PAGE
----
For many years now, IT professionals have become more and more active in discussions about physical access control systems and there has been an active debate about the need for convergence between physical and logical access. IT managers use electronic means to secure logical assets; security managers use physical access control methods to secure facilities. On the surface, it would seem that both departments would benefit greatly from collaboration since both of their problems boil down to permitting access to the right people.
With such an obvious synergy and benefit to taking a more holistic view of enterprise security, why hasn’t this yet happened? What are the real barriers preventing companies from moving in this direction?
Perhaps one of the answers lies with the fact that we’ve been more focused on the “what” than the “who.” If organizations are really going to make a meaningful impact on protecting their assets, whether physical or virtual, it’s most important to focus on the “who”—and coordinating that task between IT and security is becoming important.
Who was that (really)?
Although privileges are assigned to people, it’s not always clear who is entering a password or who is carrying an RFID card. The risk of not knowing “who” varies from asset to asset. Is it enough to be the holder of a swipe card to enter a parking garage? Probably. How about to access a medical record? Absolutely not!
It is in this context that biometrics is playing a larger role in securing facilities and assets of all kinds. With the introduction of multispectral imaging, biometrics has become reliable enough to deal with the fundamental issue of knowing “who” to a much higher degree of confidence.
In fact, by linking physical identity to a myriad of digital identities, converged identity and access management solutions become much more powerful. There is no meaningful access management without first establishing the “who” in transactions. Who is accessing my facility? Who is punching the time clock? Who is withdrawing funds from that ATM? The question is always, “Who?”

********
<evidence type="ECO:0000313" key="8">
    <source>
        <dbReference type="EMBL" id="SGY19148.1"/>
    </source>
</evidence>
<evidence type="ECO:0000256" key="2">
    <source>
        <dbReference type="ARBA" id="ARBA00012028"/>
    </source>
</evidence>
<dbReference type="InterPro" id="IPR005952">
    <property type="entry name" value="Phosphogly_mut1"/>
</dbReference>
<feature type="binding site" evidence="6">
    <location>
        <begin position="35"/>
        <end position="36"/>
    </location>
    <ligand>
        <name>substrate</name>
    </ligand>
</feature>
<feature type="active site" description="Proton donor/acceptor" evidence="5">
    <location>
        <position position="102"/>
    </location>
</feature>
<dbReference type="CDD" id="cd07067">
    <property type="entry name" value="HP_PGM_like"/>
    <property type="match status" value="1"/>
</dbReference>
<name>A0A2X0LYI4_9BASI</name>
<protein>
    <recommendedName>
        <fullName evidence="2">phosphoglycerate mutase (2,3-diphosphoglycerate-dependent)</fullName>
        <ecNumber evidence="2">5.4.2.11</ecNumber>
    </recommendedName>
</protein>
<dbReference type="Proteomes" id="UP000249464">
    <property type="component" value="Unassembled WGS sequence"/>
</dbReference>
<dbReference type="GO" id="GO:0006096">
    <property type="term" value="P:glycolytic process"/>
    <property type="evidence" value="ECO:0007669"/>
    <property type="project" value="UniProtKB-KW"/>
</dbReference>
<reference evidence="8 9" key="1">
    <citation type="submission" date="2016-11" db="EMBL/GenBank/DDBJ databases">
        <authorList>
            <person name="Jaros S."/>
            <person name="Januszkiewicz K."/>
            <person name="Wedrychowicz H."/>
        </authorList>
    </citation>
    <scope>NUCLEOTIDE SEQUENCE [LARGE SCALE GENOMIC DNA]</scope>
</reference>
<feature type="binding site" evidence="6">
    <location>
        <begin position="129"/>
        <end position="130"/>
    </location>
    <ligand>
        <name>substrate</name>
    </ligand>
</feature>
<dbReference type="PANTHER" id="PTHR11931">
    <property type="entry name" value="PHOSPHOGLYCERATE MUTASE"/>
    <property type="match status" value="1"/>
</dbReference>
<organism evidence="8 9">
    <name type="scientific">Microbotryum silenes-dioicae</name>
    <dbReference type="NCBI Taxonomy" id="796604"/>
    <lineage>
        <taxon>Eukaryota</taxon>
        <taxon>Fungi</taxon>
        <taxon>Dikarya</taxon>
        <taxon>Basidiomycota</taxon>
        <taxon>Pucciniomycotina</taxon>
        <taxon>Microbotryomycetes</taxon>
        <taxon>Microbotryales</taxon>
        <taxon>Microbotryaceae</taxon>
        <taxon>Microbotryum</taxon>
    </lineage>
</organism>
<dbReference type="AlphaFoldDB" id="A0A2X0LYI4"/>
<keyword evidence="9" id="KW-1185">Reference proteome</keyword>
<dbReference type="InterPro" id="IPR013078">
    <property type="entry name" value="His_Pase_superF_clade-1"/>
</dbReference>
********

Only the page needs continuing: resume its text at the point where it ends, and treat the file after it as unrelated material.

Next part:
Thus, while access and authorization have always been granted to individual people, knowing a password or having a key is only superficially related to the authorized person—and neither can establish who exactly that is. Only biometric technology can do that.
It’s more than just about security
We’ve all seen it: business grinds to a halt after the deployment of a new security system. Designing an authentication solution that is both secure and convenient—that’s where the value is for the customer.
Convenience in an authentication solution is ease-of-use, accessibility, speed and all of the other things that become important to an organization after the primary objective—security—is met. Staffing help desks to reset passwords or reissue swipe cards while the employee is standing by is not an efficient use of resources. Nurses on a hospital floor cannot waste valuable seconds fumbling with the numbers and special characters in a password when accessing medical supplies.
A biometric solution can lower risks, reduce costs and improve efficiencies. It can meet regulatory requirements, provide an audit trail and facilitate transactions, all without getting in the way of business. Today, biometric solutions authenticate people requiring access to secure facilities, sensitive records, government services and controlled substances. The possibilities and benefits are real if the biometric is chosen carefully.
Security integrators are already aware that biometric technologies and scanners are not created equal. Some optical sensors work very well when the finger is clean and prepped with lotion. Is that convenient? Other sensors work perfectly—on the third or tenth try, while a line forms behind the user. These situations are the cases that cause security managers to abandon an application.